Riot Games’ League of Legends has been entertaining gamers worldwide since 2009 and regularly produces billions of dollars in revenues on an annual basis, hitting a reported high watermark in 2017 when the title generated over $2.1 billion. There’s no denying how lucrative the free-to-play online MOBA has been as a consumer product, but it’s been a different story when considering the associated esports business.
Riot unified its LoL Esports brand under one umbrella in 2020, and the game has maintained its status as the most popular esport in the world for years, but according to Riot’s head of esports, John Needham, the esports business has yet to turn a profit. He explained to The Washington Post, “If I can’t make esports a great business for teams and our sponsors, then we’re not going to last long. We’re very much thinking about, ‘How do we make the entire ecosystem profitable?’”
When the industry’s top esport can’t profit, it puts the entirety of esports as a business into question. Teams that have flourished, such as FaZe Clan, TSM, Team Liquid, NRG, or 100 Thieves, have done so not because they excel at competition, but because they’ve elevated their brands to encompass entertainment and lifestyle. The bulk of the money comes from sponsorships, content creation, and merchandising. As a league operator, Riot Games has been particularly successful at securing mainstream sponsorships from the likes of Mastercard, Verizon, FTX, Coca-Cola, Bud Light, and others.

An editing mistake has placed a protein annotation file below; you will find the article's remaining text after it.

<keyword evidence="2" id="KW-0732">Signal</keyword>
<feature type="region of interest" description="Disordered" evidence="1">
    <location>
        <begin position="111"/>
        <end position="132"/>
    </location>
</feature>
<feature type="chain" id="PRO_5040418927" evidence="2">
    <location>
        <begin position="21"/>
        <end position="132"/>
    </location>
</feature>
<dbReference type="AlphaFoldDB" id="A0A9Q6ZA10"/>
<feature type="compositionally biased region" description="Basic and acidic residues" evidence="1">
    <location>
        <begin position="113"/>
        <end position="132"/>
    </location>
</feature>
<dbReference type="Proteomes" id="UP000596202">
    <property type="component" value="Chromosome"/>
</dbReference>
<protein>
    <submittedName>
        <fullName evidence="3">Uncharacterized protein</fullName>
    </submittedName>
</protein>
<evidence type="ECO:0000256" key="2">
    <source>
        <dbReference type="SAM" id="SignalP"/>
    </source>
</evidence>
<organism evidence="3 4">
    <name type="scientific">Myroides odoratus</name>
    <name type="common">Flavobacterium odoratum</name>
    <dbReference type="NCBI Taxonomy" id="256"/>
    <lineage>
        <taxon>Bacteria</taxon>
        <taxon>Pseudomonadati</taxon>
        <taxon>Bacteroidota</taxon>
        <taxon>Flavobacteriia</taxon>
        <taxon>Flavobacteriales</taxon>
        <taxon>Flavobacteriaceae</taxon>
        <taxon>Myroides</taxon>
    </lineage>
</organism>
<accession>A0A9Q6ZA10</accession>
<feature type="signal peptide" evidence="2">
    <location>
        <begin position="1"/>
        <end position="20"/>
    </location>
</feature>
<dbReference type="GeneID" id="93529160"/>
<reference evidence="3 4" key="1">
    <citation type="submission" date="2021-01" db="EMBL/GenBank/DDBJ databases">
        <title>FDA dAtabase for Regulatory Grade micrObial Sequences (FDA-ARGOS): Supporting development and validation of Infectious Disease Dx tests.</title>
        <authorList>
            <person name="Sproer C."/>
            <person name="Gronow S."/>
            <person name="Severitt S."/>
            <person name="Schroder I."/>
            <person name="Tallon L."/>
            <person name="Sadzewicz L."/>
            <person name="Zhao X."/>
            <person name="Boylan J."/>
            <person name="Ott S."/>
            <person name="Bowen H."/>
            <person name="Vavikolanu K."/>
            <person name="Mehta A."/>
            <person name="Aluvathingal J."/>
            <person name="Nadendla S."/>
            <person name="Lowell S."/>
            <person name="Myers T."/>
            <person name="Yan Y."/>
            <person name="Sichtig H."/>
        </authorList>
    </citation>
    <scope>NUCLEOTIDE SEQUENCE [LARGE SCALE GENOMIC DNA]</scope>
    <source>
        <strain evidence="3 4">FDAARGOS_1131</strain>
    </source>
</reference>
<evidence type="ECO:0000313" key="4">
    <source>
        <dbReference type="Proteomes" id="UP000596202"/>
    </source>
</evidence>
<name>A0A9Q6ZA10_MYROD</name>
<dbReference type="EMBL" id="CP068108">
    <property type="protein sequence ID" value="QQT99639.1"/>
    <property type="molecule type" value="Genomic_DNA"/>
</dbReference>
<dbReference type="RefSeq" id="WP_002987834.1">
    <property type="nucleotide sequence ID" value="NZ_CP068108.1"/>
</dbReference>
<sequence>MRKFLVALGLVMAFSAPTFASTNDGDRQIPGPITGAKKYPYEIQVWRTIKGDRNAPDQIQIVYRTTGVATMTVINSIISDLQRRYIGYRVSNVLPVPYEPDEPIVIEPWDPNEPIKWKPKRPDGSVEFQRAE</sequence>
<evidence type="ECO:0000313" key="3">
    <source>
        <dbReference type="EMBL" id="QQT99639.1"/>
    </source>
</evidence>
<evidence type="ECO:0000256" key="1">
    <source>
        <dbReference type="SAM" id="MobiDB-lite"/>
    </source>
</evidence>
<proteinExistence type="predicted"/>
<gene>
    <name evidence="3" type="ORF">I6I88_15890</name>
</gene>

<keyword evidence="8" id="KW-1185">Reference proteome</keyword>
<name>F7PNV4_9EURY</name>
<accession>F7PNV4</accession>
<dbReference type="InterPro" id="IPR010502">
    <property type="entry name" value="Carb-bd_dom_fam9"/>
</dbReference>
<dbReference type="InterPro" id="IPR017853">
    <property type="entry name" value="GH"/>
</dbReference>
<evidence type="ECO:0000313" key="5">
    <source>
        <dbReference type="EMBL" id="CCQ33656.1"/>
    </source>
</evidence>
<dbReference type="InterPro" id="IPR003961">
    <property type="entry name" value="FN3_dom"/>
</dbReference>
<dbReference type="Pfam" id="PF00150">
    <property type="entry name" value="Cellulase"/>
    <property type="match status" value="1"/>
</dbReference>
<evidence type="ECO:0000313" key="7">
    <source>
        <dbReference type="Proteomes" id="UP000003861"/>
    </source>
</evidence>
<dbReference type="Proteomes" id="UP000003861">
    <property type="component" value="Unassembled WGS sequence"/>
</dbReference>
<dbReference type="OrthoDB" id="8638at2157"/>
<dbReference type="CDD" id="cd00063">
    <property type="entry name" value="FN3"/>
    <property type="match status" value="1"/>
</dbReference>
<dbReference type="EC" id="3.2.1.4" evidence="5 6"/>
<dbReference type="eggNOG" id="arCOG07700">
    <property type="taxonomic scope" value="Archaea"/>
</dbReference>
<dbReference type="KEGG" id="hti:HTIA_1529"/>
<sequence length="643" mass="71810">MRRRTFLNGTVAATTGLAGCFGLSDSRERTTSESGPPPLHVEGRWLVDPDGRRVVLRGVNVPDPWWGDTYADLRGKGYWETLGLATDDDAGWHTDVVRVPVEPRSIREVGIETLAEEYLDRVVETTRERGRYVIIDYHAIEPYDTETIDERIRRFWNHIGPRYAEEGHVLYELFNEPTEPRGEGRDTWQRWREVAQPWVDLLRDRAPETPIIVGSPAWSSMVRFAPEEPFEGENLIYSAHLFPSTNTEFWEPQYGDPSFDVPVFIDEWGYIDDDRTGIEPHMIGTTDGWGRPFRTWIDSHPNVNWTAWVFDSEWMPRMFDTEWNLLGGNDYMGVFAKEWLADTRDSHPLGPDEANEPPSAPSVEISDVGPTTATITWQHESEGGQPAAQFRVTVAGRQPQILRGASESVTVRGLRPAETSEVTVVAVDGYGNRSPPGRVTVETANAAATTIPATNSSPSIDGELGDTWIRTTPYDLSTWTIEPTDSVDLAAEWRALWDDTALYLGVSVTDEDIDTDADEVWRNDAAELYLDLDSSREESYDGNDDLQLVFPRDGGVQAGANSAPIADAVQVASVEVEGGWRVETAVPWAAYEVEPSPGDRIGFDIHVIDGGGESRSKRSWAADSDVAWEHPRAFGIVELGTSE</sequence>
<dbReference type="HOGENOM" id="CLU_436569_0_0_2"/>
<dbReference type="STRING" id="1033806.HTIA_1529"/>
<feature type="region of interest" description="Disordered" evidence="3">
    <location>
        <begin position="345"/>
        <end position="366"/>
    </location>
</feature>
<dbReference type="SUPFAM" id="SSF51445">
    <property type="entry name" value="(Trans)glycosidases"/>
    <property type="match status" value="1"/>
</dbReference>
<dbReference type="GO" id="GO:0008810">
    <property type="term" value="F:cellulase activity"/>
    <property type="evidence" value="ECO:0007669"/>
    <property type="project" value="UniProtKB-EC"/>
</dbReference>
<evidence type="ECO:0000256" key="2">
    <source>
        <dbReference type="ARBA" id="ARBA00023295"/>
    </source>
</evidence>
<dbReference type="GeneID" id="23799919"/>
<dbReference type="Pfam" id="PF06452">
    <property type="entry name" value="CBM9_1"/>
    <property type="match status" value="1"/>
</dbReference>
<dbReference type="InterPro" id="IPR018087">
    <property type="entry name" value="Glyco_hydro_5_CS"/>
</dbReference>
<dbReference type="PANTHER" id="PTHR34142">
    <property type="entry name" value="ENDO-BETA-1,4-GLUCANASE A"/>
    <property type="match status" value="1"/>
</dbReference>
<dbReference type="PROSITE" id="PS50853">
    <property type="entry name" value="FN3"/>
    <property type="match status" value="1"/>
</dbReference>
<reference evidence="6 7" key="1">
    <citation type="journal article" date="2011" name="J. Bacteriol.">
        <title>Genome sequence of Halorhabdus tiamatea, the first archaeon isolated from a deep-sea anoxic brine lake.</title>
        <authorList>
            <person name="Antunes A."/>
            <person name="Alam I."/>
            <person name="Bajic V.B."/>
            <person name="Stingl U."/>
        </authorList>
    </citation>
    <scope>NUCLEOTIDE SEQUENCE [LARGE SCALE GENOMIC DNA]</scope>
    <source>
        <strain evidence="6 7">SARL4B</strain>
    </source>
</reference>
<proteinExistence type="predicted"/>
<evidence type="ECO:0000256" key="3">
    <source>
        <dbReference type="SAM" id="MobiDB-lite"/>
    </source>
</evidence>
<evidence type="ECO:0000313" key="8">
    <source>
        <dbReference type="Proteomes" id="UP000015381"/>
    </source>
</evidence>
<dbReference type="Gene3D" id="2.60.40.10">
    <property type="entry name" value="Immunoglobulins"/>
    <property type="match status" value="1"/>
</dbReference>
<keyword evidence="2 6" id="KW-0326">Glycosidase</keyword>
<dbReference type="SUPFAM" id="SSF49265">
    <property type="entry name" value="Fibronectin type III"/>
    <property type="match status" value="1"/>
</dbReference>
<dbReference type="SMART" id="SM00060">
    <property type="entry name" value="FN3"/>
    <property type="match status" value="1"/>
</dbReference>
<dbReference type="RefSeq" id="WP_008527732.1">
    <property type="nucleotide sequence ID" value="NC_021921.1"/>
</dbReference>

For Riot and other major game publishers, esports has effectively become a hefty marketing expense. The business on its own simply isn’t mature enough to be viable – Needham’s midterm goal is to break even – but it keeps fans engaged and reinforces the League of Legends brand, which now spans multiple games, animated series, and more. The good news for Riot is that viewership continues to grow. One of the matches from the recent Worlds 2021 generated a new record of peak concurrent viewers with 2.2 million fans tuning in.
According to Interpret’s New Media Measure®, LoL Esports has gained viewers among esports fans for the past four consecutive quarters. Importantly, year-over-year growth has not come from the typical young male demographic, but has been fueled by young women who are increasingly getting into competitive gaming (Riot’s own Valorant has helped lead that charge). This is great news for Riot and the esports ecosystem, as bringing in more women and a broader audience means that leagues and teams can attract other non-endemic sponsors who might not have considered esports a year or more ago.